In a set of Slovak probands, eight germline mutations were discovered in 13 patients with classical FAP (61,5%), including four novel mutations, not previously reported (Tab. 1). No mutation was detected in 2 patients with AFAP. Large deletions were screened in 3 Slovak FAP patients with no APC point mutation. MLPA analysis revealed no large deletion.

Novel mutations

Out of the 17 Czech patients with identified novel mutations, 9 patients presented a classical form of FAP and 8 patients suffered from an attenuated form of the disease. In concordance with published reports, the AFAP phenotype was associated with mutations in exons 2, 3, 4 and 9 (Tab. 1). Different phenotypes were found in two unrelated patients (probands 145 and 203) with the same 4 bp deletion in exon 15 (Fig. 1). The proband 203 presented classical FAP with early onset of polyposis and colorectal cancer while the proband 145 was diagnosed for polyposis in the fifth decade of life and he underwent the colectomy at the age 58. His mother was diagnosed for CRC at the age of 61 and the diagnosis of CRC occurred also in his 3 brothers and his sister (at the age of 39, 47, 68 and 31 respectively). The intrafamilial variations in the FAP phenotype are known and it is supposed that modifying genes and/or environmental factors could play a role in determining the phenotype.
https://static-content.springer.com/image/art%3A10.1186%2F1471-2350-8-16/MediaObjects/12881_2006_Article_210_Fig1_HTML.jpg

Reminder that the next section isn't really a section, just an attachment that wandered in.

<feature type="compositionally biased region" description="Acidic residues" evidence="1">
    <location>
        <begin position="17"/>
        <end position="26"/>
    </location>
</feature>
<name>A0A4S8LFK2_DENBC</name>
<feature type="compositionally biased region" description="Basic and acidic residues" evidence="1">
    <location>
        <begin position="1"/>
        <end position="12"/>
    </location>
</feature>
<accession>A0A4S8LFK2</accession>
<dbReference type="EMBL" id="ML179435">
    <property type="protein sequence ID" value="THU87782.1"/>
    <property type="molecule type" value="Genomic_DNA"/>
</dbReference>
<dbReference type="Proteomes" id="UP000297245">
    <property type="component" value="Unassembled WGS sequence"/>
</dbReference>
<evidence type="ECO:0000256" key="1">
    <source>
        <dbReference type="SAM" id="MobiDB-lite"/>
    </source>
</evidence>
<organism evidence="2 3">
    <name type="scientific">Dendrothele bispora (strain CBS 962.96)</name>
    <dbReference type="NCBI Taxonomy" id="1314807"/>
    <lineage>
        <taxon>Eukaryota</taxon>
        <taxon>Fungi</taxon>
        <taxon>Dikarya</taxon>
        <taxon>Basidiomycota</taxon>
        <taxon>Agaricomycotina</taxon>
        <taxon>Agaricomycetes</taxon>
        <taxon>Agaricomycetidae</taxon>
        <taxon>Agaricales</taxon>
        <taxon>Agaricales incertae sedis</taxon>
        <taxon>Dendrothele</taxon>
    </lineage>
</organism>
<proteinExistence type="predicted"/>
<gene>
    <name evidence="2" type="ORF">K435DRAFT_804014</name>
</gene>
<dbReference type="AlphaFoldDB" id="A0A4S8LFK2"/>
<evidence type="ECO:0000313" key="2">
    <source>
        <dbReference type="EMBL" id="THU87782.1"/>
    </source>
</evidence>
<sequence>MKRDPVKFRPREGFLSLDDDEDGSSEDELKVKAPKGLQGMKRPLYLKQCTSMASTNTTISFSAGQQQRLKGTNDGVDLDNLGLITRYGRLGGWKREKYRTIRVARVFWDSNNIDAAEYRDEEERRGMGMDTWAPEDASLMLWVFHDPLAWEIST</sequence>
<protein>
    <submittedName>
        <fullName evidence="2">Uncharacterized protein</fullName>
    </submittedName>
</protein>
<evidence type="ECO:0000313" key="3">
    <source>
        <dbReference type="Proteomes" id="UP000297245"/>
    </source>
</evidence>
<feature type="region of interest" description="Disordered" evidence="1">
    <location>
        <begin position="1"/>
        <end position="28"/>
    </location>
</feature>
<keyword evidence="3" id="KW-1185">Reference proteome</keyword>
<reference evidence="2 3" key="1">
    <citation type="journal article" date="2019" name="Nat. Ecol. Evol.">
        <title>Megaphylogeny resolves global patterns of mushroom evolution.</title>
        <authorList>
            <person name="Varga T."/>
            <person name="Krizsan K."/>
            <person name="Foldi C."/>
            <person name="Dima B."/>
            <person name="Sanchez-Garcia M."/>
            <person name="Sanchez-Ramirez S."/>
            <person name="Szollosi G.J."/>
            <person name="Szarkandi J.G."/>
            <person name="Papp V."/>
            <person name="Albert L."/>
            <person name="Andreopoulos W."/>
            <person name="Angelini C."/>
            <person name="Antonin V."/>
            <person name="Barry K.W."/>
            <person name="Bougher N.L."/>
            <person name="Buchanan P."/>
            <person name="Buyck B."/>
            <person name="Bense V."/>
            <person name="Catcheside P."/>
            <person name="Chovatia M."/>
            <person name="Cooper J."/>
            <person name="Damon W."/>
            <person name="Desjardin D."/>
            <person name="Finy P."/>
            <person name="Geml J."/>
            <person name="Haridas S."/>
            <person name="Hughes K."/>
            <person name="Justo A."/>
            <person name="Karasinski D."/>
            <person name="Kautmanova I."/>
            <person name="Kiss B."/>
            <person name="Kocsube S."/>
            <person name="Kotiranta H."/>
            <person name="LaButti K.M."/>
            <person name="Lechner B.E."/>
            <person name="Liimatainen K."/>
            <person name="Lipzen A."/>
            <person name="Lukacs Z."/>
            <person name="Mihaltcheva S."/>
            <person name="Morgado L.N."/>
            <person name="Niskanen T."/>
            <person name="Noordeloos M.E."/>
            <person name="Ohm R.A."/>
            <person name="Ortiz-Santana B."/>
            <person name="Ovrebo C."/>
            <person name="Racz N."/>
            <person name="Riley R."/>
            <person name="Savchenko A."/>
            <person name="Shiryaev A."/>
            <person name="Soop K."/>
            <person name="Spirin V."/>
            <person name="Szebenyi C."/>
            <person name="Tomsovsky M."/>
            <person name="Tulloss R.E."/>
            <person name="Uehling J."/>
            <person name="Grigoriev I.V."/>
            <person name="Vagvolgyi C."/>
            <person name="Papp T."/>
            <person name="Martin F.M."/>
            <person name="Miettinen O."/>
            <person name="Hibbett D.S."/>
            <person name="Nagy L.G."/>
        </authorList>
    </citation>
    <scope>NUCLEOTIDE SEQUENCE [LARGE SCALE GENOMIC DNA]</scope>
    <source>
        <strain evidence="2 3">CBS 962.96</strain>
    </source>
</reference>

Figure 1

Analysis of APC germline mutations of exon 15A. a. Denaturing Gradient Gel Electrophoresis PCR products of exon15A of FAP patients. Lane 3 represents heterozygous proband of the family 145. b. Sequencing pattern of part of the exon 15A (forward) in proband of the family 145 with heterozygous deletion CAGT at nucleotide position 2031_2034 (p.Ser678MetfsX39) and control.

The mutation found in the proband 147 (c.220G>T) leads to a creation of stop codon (p.Glu74X) keeping the dimerization domain in the APC protein. However, this single base substitution affected the last nucleotide of the exon 2 and consequently the aberrant splicing cannot be excluded (77% likelihood). The proband is classified to have AFAP because first symptoms displayed as CRC at 62 of age. This type of mutation was also demonstrated in his sister (60 years old), both brothers (54 and 62 years old) and two daughters (35 and 38 years old). Now, colonoscopic examinations are performed in his relatives.

Patients 229 and 177 with mutation in exon 2 and 3 respectively presented with an attenuated phenotype (with about 100 adenomas diagnosed at age of 62 and 63 years respectively and with no evidence of carcinoma).